April 6, 2017

Read This to Make Your Job Easier: Multipliers, by Liz Wiseman

Multipliers by Liz WisemanI want to recommend a few books that have had a major impact on me as a manager and business owner, books that have helped me explore and understand more deeply what it means to be a strategic thinker, and to enroll my team into being strategic thinkers. The book I want to bring to your attention first is Multipliers: How the Best Leaders Make Everyone Smarter, by Liz Wiseman.

Anyone who manages and works with other people on a regular basis should read Multipliers. The book compares the effectiveness of two types of leaders, the first of which is the multiplier—a person who improves the work environment and draws out the best from their employees by helping unleash their latent genius. The other side of the continuum is the diminisher, one who drags everybody down, focuses inward on their own abilities, and gets only 50% of employees’ abilities.

By underutilizing the innate talent of others, the diminisher works at odds with their employees rather than in concert with them. Multipliers, on the other hand, optimize output by determining how to divide up the work to appeal to people’s unique abilities. The most important takeaway is that diminishers generally fail to achieve their goals, while multipliers typically achieve and exceed their goals.

As managers, healthcare professionals, and business owners, we simply cannot reach our goals without the help of our teams. That’s why Multipliers is worth a read, because it can shed some light on how to move yourself closer to the multiplier side of the spectrum and foster a team of smarter people.

Are You a Multiplier?

Multipliers has had a very profound effect on me. I’ve been reading a lot this last year or so on managing and strategy, and Multipliers changed my perspective, by teaching me a method for observing the people I manage and identifying their unique abilities. When you look at someone that way, you’re actively searching for the best use of that person in your business or your practice. Sometimes, you’ll uncover surprising capabilities, along with ways you can challenge employees to take on new things and become more interested in the mission and goals of the team and the practice.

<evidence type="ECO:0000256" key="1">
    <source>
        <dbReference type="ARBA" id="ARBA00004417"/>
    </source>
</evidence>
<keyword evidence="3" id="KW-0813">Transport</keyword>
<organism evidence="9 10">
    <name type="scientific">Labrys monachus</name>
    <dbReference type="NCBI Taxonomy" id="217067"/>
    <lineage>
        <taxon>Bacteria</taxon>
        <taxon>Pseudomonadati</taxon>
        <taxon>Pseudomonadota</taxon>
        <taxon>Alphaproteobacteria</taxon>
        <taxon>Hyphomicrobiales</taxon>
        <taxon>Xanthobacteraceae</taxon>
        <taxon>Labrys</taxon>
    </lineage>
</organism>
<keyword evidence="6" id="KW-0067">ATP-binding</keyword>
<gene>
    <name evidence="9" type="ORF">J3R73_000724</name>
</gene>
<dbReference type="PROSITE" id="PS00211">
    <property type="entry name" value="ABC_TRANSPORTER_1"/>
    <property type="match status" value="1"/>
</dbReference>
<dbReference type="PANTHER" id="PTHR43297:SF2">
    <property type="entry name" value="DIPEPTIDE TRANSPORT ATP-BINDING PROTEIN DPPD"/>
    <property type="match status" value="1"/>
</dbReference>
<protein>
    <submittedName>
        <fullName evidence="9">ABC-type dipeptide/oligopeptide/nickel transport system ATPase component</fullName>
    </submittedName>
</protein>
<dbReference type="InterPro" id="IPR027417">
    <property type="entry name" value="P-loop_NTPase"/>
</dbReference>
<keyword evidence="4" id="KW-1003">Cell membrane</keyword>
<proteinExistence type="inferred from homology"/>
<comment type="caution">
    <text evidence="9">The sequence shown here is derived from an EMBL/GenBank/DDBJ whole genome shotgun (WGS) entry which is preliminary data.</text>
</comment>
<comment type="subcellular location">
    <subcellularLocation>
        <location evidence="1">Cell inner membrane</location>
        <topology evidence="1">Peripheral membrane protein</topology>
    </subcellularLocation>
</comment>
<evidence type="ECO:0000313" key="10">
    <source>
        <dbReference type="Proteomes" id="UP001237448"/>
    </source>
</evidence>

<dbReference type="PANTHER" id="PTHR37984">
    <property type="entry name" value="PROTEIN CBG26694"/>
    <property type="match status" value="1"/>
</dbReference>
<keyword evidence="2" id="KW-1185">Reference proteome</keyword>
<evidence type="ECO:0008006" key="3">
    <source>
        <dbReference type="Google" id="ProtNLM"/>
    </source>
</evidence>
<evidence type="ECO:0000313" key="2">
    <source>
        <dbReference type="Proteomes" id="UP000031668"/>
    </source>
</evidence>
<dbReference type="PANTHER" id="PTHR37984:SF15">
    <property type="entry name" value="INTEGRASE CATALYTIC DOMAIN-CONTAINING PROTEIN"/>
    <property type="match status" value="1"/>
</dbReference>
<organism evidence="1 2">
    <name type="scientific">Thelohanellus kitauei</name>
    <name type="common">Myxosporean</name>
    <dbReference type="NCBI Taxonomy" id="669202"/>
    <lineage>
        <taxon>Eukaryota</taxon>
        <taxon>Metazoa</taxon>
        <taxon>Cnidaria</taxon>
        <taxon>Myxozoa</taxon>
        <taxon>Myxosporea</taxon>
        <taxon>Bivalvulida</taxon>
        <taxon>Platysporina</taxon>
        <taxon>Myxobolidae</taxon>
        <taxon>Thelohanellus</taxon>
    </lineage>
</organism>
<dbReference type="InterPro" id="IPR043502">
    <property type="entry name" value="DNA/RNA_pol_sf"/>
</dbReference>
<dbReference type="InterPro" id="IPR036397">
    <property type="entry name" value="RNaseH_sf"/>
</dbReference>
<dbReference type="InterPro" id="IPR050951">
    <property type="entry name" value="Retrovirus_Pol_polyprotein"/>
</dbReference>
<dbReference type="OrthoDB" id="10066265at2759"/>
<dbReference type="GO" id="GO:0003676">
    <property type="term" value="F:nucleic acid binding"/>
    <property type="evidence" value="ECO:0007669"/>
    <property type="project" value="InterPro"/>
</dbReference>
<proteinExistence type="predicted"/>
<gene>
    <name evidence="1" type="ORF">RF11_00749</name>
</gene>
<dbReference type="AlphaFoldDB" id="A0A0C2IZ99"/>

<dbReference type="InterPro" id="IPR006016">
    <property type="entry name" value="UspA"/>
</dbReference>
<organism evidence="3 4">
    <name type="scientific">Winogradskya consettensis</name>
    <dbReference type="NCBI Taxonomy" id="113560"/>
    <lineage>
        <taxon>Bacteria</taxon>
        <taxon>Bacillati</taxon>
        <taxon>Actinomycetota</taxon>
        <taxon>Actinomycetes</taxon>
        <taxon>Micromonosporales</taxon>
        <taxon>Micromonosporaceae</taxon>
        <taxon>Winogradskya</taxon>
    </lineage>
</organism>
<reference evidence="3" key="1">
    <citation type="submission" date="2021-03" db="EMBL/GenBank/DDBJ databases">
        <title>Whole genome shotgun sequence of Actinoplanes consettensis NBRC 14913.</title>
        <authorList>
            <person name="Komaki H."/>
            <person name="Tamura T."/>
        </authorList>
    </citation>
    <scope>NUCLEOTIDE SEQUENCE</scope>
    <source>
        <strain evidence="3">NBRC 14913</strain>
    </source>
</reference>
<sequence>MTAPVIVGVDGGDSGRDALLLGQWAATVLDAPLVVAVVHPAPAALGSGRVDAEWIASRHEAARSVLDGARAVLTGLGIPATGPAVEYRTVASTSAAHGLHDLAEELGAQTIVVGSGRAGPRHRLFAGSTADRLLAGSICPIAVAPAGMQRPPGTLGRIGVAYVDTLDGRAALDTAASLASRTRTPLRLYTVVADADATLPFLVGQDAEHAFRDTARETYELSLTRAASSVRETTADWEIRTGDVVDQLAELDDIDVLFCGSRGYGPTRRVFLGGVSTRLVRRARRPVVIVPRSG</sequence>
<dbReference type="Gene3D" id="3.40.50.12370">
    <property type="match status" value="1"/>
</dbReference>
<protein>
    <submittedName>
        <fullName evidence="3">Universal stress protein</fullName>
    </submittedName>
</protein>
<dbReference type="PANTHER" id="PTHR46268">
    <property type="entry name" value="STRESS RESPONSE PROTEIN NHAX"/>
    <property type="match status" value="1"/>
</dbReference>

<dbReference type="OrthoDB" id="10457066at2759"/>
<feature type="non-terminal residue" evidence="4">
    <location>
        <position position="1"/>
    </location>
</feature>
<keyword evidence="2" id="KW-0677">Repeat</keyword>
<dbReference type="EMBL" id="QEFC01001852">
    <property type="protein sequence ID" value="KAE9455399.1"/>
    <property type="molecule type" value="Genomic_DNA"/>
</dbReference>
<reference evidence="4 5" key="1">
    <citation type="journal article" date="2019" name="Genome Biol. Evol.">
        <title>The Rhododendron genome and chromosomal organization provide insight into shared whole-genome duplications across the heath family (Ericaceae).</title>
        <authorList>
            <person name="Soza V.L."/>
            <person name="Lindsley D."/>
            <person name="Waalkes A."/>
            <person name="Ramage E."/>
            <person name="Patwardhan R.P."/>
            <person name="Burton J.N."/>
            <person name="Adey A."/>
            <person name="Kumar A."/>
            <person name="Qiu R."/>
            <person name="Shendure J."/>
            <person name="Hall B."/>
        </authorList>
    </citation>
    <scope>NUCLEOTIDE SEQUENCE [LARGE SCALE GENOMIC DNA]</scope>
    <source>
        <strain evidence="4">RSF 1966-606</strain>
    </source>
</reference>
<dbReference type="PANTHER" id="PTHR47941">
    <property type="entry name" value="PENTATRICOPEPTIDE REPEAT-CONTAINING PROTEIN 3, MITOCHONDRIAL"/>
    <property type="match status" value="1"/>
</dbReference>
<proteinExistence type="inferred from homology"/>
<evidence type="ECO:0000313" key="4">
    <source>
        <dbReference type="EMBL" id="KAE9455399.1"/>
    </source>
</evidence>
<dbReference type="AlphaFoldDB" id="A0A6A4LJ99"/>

Multipliers gave me a big playing field to look at how I pick people when hiring, too, and what attributes I’m looking for. It’s a fantastic read for every single person who’s managing other people. Ultimately, by changing our business culture, along with how we look at management and those we manage, we can drive engagement and unleash phenomenal problem-solving abilities in every employee.

As an important side benefit, this helps solve existing issues you may have on your team—whether drama or performance related—because once you identify people’s strengths and unique abilities, it’s easier to divert their energies in a positive direction, into present performance and even future planning. Once they are engaged in the positive outcomes you all share, and tasked to help you get there, there is simply less time for BS. So if you want to be a better leader, as well as a better person in general, read Multipliers.



Friendly Disclaimer: This information is general in nature and is not intended to provide legal advice or replace individual guidance about a specific issue with an attorney or HR expert. The information on this page is general human resources guidance that is believed to be current as of the date of publication. Note that CEDR is not a law firm, and as the law is always changing, you should consult with a qualified attorney or HR expert who is familiar with all of the facts of your situation before making a decision about any human resources or employment law matter.

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